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MFA keeps up the Impressionism with second Monet show

William Caton, from Wakefield, enjoyed "Boston and Monet: Lasting Impression" at the MFA last fall.David L. Ryan/Globe Staff

Fret not, Boston. There’s more Monet en route. The Museum of Fine Arts has assembled another exhibition around the Impressionist master to open on the heels of its current “Monet and Boston: Lasting Impression,” which closes March 28.

“Lasting Impression,” features all 35 Monet paintings in the museum’s collection (as well as a handful of strategic loans). But tickets have been scarce since the November opening because of pandemic restrictions on attendance, meaning many missed out on a show they really hoped to see. According to the museum, the show consistently sold out within hours of each ticket release. A total of just 25,781 tickets were sold for the full run, said spokeswoman Karen Frascona, “a fraction” of what comparable shows could accommodate in previous years.


The new show will feature "Ships in a Harbor," painted by Claude Monet in about 1873.Museum of Fine Arts, Boston

To help ease the disappointment, “Monet and Boston: Legacy Illuminated” will open April 17, the museum announced Friday. The new show will run through Oct. 17. Timed tickets will be required, and they can be purchased starting next week.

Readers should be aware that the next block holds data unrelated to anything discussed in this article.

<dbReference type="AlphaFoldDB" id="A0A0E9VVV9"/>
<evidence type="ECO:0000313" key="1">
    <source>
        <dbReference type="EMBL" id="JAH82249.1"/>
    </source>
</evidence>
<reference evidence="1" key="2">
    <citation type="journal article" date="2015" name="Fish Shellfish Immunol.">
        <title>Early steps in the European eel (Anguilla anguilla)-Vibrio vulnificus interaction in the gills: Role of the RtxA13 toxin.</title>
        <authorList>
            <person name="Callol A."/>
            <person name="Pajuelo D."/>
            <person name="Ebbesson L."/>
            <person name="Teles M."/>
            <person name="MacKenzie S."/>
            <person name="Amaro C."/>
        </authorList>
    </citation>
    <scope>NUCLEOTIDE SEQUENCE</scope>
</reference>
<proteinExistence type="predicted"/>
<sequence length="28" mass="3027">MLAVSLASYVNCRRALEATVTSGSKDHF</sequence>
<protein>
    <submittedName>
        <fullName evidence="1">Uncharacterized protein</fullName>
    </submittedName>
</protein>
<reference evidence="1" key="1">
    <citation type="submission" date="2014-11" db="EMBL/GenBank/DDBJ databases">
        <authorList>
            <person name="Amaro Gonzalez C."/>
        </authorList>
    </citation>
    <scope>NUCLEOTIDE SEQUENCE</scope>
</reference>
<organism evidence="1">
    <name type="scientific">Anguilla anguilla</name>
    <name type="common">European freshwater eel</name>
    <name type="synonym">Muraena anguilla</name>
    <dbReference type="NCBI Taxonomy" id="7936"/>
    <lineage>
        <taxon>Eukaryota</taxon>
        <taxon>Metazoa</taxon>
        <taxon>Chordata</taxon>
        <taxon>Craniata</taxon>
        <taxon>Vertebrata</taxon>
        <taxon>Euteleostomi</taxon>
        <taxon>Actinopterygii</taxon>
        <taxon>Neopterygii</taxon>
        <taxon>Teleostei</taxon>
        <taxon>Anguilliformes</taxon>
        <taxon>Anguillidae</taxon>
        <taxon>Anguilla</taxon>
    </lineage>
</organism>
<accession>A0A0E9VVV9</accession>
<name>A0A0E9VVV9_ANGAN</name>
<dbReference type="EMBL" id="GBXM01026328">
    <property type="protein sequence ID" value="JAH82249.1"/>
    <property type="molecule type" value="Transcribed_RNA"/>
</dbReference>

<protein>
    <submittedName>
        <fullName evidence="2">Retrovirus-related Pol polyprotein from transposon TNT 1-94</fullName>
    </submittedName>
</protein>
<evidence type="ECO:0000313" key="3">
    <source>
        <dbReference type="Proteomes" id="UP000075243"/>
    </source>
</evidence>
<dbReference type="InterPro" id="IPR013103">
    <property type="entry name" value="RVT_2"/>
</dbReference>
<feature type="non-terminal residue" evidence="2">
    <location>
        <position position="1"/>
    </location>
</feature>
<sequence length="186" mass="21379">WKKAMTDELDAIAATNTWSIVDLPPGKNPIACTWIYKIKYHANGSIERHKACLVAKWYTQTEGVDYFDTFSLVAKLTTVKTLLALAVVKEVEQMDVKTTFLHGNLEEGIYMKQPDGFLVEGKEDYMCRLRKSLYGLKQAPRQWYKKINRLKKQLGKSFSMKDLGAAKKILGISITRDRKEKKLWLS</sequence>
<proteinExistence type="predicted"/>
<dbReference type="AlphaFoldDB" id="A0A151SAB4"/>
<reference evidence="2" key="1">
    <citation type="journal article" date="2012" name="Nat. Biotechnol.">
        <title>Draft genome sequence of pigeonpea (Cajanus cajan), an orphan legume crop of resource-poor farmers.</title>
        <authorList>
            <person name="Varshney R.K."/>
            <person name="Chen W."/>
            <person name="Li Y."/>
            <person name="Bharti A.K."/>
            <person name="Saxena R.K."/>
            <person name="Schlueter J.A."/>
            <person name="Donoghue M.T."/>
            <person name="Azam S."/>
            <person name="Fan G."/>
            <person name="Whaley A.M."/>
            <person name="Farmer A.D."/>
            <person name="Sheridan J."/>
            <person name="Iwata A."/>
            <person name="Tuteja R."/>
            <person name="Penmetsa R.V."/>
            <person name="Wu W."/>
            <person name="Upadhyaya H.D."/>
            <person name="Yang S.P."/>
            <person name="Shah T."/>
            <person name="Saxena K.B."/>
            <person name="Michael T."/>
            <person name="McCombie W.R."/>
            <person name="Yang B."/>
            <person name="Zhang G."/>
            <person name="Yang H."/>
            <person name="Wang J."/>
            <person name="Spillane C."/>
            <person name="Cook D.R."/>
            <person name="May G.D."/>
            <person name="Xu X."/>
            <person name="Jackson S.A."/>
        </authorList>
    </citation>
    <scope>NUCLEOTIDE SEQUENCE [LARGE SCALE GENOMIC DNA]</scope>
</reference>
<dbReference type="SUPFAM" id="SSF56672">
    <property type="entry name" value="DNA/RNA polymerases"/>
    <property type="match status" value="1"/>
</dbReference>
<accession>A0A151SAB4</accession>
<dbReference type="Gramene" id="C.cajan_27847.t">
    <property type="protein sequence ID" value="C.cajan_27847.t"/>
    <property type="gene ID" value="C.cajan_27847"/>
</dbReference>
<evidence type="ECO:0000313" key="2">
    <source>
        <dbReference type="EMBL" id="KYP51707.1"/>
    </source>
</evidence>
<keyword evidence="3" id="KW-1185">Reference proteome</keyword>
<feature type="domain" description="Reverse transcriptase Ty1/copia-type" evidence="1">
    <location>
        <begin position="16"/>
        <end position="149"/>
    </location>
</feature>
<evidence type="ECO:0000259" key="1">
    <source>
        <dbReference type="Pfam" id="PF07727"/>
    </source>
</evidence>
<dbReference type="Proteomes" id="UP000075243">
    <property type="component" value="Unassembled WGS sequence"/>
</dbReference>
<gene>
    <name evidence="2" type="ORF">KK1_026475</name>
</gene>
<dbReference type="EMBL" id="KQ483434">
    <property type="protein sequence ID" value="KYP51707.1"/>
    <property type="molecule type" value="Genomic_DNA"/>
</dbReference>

The new show won’t feature quite the density of Monet works as its predecessor. “Legacy Illuminated” will have just 25 of his paintings: 16 from the MFA collection and 9 loans. (Nineteen of the MFA’s Monet paintings are bound for an exhibition in Australia as soon as the current show closes.)

What “Legacy Illuminated” will have, however, is a display that situates the artist more explicitly among his contemporaries and influences. The show will feature nine paintings by Barbizon school artist Jean-François Millet, an important precursor to Monet’s iconoclastic Impressionist turn, as well as a selection of Japanese ukiyo-e prints, which the artist looked to often when crafting his landscapes. “Legacy Illuminated” will also include works by the sculptor Auguste Rodin, who shared Monet’s zest for boundary-breaking artistic innovation.

Also featured is Claude Monet's "Flower Beds at Vétheuil," painted in 1881.Museum of Fine Arts, Boston



At the Museum of Fine Arts, 465 Huntington Ave. April 17–Oct. 17. Timed-entry required. Tickets available March 23 at noon for MFA members and 10 a.m. March 24 for nonmembers. 617-267-9300,

Murray Whyte can be reached at Follow him @TheMurrayWhyte.